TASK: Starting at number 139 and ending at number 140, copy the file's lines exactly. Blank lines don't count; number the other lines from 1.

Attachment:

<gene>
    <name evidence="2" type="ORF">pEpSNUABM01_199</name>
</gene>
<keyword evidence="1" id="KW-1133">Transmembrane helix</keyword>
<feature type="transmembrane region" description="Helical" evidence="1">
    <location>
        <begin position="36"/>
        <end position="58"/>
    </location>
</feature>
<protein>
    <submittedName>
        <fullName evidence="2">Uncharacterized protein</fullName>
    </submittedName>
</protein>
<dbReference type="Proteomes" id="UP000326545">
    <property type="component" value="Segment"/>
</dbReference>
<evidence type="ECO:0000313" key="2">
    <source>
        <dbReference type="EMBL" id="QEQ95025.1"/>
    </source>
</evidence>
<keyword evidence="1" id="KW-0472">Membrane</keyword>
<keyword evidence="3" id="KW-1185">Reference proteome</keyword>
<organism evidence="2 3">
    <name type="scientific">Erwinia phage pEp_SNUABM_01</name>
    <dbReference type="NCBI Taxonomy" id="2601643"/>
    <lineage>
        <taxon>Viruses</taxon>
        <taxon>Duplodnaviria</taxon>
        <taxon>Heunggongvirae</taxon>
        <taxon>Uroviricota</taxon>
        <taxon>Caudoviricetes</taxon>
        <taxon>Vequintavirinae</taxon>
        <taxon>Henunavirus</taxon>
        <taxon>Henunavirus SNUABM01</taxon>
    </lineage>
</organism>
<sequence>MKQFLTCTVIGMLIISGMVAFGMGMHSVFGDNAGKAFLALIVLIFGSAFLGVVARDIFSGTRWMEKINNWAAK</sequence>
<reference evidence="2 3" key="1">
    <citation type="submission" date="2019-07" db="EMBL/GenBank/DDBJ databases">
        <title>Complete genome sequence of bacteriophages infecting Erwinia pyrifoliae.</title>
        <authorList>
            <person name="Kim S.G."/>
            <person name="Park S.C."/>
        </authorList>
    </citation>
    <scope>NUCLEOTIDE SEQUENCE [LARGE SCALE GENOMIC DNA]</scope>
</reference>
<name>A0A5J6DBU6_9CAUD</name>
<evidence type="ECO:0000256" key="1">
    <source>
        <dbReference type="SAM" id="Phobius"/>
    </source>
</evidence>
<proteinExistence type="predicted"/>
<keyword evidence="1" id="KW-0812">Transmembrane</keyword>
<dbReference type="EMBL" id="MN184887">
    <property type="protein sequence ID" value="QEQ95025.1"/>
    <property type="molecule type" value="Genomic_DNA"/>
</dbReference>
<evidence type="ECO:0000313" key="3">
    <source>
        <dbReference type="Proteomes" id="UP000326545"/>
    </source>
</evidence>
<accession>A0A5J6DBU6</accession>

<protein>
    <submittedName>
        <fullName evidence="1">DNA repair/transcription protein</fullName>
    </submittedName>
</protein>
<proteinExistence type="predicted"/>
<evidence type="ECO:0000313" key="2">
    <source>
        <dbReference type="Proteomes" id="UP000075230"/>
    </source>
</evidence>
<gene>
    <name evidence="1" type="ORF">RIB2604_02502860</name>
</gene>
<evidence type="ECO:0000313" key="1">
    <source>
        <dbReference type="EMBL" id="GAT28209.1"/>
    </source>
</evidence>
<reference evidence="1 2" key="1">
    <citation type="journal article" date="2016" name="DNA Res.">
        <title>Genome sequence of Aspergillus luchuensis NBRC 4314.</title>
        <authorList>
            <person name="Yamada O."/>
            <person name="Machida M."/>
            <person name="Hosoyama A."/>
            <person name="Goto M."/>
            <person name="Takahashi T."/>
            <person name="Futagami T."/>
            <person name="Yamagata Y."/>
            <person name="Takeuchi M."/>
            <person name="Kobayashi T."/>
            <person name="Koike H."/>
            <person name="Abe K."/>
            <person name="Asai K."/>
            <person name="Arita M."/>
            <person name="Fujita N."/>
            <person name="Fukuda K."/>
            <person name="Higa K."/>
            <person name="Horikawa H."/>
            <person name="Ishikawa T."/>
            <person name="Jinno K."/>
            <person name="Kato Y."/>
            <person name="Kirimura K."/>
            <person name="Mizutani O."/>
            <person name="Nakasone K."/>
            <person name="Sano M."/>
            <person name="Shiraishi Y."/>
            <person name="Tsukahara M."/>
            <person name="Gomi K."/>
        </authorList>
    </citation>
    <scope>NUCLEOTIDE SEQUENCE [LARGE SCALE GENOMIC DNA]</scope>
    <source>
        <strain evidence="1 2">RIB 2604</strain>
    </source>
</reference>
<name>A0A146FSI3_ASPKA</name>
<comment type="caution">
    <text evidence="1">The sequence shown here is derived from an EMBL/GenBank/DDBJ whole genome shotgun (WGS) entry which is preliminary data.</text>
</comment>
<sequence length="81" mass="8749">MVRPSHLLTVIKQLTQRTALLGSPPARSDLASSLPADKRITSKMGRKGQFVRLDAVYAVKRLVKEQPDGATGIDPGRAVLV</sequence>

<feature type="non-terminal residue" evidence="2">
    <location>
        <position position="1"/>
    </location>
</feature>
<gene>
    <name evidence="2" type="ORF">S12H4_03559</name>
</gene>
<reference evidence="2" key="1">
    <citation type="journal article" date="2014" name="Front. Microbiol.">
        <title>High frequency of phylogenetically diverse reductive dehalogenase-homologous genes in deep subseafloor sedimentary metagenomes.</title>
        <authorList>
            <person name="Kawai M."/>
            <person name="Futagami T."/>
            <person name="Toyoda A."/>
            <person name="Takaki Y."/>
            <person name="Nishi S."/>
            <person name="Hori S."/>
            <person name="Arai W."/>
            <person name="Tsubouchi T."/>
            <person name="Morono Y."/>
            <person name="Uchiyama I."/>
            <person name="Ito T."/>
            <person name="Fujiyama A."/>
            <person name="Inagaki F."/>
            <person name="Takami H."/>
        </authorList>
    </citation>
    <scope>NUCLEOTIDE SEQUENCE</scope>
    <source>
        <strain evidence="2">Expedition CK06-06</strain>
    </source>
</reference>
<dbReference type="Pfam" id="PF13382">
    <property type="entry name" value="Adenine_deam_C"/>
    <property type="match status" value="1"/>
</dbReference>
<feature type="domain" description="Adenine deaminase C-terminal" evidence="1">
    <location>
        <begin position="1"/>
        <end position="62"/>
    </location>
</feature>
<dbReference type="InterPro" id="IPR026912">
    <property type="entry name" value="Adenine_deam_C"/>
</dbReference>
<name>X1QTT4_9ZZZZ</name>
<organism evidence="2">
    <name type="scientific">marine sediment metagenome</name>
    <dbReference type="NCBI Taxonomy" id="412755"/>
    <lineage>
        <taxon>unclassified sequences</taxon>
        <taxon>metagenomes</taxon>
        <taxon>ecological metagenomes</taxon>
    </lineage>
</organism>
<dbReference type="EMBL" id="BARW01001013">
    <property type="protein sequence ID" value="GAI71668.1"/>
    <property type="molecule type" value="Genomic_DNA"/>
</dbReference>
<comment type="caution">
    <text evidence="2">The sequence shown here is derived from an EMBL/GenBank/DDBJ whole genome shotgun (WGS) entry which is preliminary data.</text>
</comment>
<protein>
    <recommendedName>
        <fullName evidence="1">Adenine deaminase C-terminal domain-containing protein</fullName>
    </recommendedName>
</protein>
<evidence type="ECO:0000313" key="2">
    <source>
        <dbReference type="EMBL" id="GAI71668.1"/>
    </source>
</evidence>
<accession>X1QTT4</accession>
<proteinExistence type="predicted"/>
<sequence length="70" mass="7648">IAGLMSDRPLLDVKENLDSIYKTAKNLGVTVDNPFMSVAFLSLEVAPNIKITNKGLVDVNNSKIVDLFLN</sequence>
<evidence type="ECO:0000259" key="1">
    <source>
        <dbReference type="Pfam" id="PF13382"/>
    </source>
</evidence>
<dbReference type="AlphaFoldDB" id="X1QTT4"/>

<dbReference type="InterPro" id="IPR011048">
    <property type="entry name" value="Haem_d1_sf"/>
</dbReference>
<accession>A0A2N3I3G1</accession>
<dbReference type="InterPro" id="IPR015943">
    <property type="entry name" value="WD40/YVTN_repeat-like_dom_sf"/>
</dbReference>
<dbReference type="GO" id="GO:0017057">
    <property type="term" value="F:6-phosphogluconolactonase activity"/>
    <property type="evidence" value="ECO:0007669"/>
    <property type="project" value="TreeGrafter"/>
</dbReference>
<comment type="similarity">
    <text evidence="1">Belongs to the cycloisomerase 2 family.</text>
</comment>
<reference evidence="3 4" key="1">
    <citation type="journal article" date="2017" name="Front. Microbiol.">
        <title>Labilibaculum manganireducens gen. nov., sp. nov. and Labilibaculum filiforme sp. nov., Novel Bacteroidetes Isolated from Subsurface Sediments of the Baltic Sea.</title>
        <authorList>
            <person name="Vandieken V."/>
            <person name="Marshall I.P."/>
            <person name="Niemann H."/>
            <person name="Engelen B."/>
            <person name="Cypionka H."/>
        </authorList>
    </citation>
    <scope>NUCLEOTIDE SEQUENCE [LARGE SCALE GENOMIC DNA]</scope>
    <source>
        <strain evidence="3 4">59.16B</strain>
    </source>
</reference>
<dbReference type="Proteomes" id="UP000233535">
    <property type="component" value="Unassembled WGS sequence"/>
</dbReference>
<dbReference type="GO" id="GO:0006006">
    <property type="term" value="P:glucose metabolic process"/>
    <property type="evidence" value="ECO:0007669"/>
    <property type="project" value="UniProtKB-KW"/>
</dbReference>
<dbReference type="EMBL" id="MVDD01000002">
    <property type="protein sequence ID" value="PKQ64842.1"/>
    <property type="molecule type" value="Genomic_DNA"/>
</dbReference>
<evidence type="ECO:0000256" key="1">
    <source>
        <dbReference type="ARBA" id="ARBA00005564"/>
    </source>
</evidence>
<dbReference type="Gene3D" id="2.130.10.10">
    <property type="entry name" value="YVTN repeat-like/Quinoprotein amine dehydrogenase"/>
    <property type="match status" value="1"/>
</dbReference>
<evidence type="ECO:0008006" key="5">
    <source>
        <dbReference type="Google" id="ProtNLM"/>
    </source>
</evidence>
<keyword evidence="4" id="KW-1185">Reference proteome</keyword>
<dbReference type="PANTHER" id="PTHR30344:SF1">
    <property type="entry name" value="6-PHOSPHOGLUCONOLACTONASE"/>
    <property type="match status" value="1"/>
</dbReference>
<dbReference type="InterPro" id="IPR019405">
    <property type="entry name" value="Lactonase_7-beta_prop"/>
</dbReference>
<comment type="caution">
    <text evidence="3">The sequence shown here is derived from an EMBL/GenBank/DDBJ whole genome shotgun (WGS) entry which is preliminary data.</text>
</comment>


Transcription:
<reference evidence="2" key="1">
    <citation type="journal article" date="2014" name="Front. Microbiol.">